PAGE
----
What Are the Uses of the Law?

What Are the Uses of the Law? Answered by Justin Perdue



Hi, this is Justin. One of the questions that we often get here at Theocast is about the uses of God’s law. What are the uses of the law, and how should we understand them? Historically speaking, in the reformed tradition, we understand that there are three uses of the law.

The first use is to show us our sin and drive us to the savior. God, in his law, has revealed to us what he requires for righteousness. His law is holy. His law is perfect, and he requires perfect obedience and fulfillment of his law all the time, if we are ever going to stand before him and be righteous in his sight. We learn in Deuteronomy 27 and James chapter 2, amongst other places, that if we break any part of God’s law, we are guilty of breaking all of it.

As we assess our lives in light of God’s perfect and holy standard, we realize very quickly that we have failed to meet that standard. We have not passed the test, and so we are driven outside of ourselves, away from our own works and our own notions of our own righteousness, to find our righteousness elsewhere.

That righteousness has been provided for us through Jesus and Jesus alone. Christ has done two massive things for us with respect to God’s law. First of all, he has perfectly kept and fulfilled God’s law for us in the place of sinners. His life was perfect. He always obeyed everything that God had revealed in his law. He kept it perfectly, and his perfect life, his perfect obedience, and his perfect record are counted to sinners by faith. It’s as though we too have perfectly kept and obeyed God’s law all the time.

Secondly, Jesus died to satisfy the penalty that the law requires of everybody who breaks it. Now, Jesus, obviously he didn’t sin, so he did not deserve that penalty himself. He died, and took that penalty, and satisfied that penalty for us, so that by faith in him, we would have peace with God, and be reconciled to God. Our punishment has been handled in full.

So, the law, as God gave it, and as God has always intended, is to do just this: to show us who and what we are, to show us that we have not met the standard that God has for holiness and righteousness, and to drive us to Jesus who has kept the law for us. God never intended that we would keep the law for righteousness, but that we would be driven to Christ who has kept the law, and in him would be counted righteous, and in him we would be reconciled to God. That’s the first use of the law.

The second use of the law, broadly speaking, is to restrain our corruption. Now, sometimes, in a more narrow way, this is defined as the civil use of the law because it’s useful in society and for civilization. God in his law has told us what’s good and what’s bad, and what’s righteous and what’s evil. He has promised blessing and reward for doing good, and he has threatened punishment and even curses for doing evil.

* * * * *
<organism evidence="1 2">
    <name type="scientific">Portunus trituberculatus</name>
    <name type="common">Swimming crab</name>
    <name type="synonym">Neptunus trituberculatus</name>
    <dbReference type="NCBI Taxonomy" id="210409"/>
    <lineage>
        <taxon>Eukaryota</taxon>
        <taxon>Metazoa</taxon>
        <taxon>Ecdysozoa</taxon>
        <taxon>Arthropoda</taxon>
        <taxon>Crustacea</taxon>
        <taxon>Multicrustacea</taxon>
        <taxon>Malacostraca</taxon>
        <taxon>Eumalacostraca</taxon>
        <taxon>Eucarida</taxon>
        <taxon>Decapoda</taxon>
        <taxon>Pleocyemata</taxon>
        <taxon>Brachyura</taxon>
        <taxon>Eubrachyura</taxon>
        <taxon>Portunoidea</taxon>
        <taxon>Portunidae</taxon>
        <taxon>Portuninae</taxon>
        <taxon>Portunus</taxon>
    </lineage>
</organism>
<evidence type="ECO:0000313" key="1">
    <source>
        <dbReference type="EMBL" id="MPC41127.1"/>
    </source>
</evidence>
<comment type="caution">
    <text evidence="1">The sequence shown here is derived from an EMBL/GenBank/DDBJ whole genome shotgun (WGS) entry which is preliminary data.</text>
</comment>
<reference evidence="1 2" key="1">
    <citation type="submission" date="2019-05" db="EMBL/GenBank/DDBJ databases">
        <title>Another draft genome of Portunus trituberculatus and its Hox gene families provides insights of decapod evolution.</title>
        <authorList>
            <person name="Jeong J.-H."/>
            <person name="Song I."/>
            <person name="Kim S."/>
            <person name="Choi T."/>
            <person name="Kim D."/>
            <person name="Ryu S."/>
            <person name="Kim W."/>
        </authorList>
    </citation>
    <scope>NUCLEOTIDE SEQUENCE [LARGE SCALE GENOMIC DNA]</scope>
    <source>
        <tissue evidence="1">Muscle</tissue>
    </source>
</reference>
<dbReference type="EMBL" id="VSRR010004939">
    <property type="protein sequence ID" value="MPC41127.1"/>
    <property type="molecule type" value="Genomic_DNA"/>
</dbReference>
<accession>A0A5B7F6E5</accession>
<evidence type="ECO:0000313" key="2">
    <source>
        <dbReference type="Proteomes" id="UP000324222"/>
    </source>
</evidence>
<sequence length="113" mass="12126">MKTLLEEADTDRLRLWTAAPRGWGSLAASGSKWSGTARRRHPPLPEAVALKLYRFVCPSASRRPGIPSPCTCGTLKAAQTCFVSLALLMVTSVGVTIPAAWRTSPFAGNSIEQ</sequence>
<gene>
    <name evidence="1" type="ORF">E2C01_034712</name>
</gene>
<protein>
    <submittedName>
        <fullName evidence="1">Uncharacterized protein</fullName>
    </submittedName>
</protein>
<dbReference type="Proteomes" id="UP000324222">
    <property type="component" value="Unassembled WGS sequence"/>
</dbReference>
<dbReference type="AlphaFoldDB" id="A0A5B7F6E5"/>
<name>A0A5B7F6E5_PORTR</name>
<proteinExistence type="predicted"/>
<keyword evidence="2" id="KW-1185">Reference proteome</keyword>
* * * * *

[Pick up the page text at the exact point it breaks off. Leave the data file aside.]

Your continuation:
As we look at that, and assess all of that, we conclude rightly that to do good will be good for our lives; we can expect blessing from that. To do evil will be bad for our lives; we can expect punishment and even curses for disobeying and breaking God’s law. So, we are encouraged by all of that to keep God’s law and do good, and we are discouraged and deterred from doing evil. In that sense, it restrains our corruption. That’s the second use of the law.

The third use of the law is to serve as our perfect guide for living in Christ. In Christ, we know that by faith we’re reconciled to God and have peace with him, and the law therefore no longer threatens us in any way; however, it does guide our living. God gave us his moral law in the Old Testament, and he’s also given us a number of imperatives in the New Testament that tell us how we’re to live together in the church. All of those things are good for us, and they guide our lives, and we seek to conform our lives to God’s word by grace as we are safe in Christ Jesus. This is a good thing for us. Calvin would even say that the law is our kind adviser in Christ as we seek to conform our lives to it.

So, that’s the three uses of the law as the reformed have understood it. I hope that this has been helpful and clarifying for you.

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